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WikiLeaks lawyer dubs US subpoena on Twitter 'harassment'

Microblog king battles secret demand for WikiLeaks info

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US prosecutor demands that Twitter hand over data about WikiLeaks and a raft of supporters amounts to harassment, a lawyer for the whistle-blower website says.

The claim comes amid revelations of documents the US Department of Justice secretly filed in federal court seeking detailed information associated with the accounts of WikiLeaks and several of its supporters, including Icelandic Member of Parliament Birgitta Jónsdóttir, founder Julian Assange, and Rop Gonggrijp and Jacob Appelbaum, who are hackers who have worked with Assange in the past. Pfc. Bradley Manning, the US Army intelligence analyst suspected of supplying WikiLeaks with classified government documents was also targeted.

Mark Stephens, an attorney representing the secret-spilling website, told journalists over the weekend that the demands violate the US Constitution's guarantee against unreasonable searches and seizures and amounts to a shake down.

“The Department of Justice is turning into an agent of harassment rather than an agent of law,” Stephens told Bloomberg News. “They're shaking the tree to see if anything drops out, but more important they are shaking down people who are supporters of WikiLeaks.”

Stephens went on to tell Bloomberg that similar information was sought from Google, Facebook and eBay's Skype division. Those companies have yet to confirm or deny that claim.

The government's dragnet might never have come to light were it not for the actions of Twitter, which under the national security letters filed on December 14 in US District Court for the Eastern District of Virginia was forbidden from notifying its subscribers that their information was being demanded. Lawyers for the micro-blogging filed a motion to unseal the court order and won last week.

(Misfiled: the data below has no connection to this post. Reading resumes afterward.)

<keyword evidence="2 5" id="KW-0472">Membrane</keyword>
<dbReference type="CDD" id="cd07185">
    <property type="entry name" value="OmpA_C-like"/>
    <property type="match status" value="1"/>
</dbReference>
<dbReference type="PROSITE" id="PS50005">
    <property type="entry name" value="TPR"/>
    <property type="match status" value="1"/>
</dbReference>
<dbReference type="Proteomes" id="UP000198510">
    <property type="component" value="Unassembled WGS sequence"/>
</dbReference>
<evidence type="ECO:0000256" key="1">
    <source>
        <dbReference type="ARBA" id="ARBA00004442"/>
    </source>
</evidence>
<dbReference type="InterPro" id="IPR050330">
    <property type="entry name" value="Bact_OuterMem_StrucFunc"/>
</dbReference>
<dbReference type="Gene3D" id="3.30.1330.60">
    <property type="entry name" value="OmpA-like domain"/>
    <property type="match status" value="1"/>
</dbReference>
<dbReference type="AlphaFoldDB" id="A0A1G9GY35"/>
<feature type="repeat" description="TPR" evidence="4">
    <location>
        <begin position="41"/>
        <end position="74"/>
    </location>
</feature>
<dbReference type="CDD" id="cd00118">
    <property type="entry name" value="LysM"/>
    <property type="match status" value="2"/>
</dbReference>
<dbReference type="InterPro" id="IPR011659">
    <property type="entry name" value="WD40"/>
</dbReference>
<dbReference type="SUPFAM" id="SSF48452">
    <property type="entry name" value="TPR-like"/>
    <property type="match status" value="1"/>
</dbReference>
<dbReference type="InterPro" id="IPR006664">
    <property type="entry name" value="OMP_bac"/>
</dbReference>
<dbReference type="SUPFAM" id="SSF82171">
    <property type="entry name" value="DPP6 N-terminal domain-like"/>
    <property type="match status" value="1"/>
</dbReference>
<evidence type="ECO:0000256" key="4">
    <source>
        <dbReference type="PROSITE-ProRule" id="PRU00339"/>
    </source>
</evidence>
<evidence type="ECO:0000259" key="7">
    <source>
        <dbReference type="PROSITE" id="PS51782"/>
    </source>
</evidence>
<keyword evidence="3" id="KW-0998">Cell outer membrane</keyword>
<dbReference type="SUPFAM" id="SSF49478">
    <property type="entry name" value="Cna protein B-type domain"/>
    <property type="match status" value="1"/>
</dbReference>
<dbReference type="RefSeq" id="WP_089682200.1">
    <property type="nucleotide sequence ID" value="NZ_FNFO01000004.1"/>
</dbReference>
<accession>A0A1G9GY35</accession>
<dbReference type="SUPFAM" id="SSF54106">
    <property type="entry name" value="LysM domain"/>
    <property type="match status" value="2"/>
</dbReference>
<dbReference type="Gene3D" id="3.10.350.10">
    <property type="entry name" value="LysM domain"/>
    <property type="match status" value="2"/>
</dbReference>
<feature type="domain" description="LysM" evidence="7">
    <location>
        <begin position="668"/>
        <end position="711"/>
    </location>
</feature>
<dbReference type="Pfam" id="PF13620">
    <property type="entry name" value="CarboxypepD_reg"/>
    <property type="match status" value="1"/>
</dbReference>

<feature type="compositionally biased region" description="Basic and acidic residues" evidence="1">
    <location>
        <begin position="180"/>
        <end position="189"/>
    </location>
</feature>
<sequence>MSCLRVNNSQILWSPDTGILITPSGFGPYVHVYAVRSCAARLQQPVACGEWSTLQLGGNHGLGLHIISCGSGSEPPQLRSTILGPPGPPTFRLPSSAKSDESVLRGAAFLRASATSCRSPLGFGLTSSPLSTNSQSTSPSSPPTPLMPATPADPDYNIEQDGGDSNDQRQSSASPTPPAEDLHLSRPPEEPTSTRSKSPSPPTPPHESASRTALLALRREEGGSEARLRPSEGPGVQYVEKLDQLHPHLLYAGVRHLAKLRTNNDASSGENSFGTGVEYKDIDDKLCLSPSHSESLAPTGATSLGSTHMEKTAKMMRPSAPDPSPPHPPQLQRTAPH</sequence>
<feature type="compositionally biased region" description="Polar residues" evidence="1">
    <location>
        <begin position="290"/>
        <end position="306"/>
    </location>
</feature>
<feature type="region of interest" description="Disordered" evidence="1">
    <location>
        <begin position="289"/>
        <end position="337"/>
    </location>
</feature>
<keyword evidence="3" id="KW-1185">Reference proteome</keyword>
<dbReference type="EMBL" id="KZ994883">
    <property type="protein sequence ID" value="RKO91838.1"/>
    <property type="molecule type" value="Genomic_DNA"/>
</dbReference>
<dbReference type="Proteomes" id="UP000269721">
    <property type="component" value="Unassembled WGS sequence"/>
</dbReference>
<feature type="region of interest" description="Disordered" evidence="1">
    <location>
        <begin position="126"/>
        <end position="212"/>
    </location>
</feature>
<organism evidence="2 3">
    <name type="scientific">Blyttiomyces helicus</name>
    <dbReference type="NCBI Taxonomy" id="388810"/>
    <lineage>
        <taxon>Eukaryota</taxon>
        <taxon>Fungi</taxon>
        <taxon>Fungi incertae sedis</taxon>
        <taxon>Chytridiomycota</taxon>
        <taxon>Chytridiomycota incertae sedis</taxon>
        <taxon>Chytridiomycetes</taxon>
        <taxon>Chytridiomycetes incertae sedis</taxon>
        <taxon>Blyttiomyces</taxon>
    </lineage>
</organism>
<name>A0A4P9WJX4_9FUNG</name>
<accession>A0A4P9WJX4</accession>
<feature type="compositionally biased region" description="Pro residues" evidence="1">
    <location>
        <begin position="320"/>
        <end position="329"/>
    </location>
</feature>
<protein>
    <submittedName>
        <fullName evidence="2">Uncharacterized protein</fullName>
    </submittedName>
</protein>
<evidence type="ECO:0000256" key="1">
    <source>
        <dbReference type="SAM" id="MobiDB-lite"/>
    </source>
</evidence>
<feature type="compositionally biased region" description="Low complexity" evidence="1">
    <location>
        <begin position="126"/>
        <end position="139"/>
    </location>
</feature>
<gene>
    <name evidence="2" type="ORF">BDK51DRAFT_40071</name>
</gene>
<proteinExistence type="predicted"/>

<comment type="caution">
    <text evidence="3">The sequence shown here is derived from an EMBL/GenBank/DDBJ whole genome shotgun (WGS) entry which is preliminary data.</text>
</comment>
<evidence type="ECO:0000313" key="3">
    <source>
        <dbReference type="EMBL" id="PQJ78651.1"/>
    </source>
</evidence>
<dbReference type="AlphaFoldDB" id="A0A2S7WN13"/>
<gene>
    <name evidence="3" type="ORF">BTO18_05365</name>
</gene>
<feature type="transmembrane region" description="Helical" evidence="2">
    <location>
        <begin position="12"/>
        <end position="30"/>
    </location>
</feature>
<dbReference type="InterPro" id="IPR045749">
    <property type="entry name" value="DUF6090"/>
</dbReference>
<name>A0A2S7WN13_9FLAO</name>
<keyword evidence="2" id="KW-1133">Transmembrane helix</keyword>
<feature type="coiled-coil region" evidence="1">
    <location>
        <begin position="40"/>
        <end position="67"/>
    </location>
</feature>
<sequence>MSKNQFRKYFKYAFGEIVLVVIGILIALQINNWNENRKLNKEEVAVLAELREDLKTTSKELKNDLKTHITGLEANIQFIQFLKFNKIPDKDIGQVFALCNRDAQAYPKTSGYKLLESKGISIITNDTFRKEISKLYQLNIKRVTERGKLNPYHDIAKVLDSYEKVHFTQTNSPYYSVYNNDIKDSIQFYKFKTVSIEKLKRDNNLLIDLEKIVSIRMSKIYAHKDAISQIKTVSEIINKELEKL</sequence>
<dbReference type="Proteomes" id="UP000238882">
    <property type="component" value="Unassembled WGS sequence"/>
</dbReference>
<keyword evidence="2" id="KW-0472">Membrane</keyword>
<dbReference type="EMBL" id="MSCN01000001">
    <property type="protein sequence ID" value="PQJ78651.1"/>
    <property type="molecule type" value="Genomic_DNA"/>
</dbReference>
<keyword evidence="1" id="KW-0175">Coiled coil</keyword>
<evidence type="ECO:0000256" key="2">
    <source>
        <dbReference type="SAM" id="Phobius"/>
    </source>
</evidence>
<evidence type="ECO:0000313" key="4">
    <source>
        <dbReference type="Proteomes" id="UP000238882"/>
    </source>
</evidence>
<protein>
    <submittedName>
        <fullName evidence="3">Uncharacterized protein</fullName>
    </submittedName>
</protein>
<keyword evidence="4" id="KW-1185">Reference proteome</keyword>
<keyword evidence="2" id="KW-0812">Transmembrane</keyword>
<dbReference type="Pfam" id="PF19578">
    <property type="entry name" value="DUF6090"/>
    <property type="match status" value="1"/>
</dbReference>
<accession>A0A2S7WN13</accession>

The company easily could have complied with the order and faced “zero” liability for doing so, said Christopher Soghoian, a Ph.D. candidate in Indiana University's School of Informatics and Computing, where he is researching data security and privacy, cyber law.

“It is wonderful to see companies taking a strong stance, and fighting for their users' privacy,” he blogged. “I am sure that this will pay long term PR dividends to Twitter, and is a refreshing change, compared to the actions by some other major telecommunications and internet application providers, who often bend over backwards to help law enforcement agencies.”

He went on to highlight comments made a few years ago by eBay's director of compliance boasting that the online auction house “has probably the most generous policy of any internet company when it comes to sharing information.” The site doesn't require a subpoena “except for very limited circumstances,” the official went on to say.

Meanwhile Iceland's Foreign Ministry has summoned the US Ambassador to Reykjavik to explain why investigators are dredging up the online activity of an Icelandic lawmaker. It's not clear when the meeting will take place.

Stephens, the WikiLeaks attorney, said government investigators are using the data demands to learn as much as they can about the comings and goings of the targets, as well as their relationship to each other.

“What they will then do is take that data and analyze it in conjunction with data they get from Google, Facebook and the other social media, so that they can ascertain individuals that they feel they want to pay more attention to,” he told Bloomberg. ®

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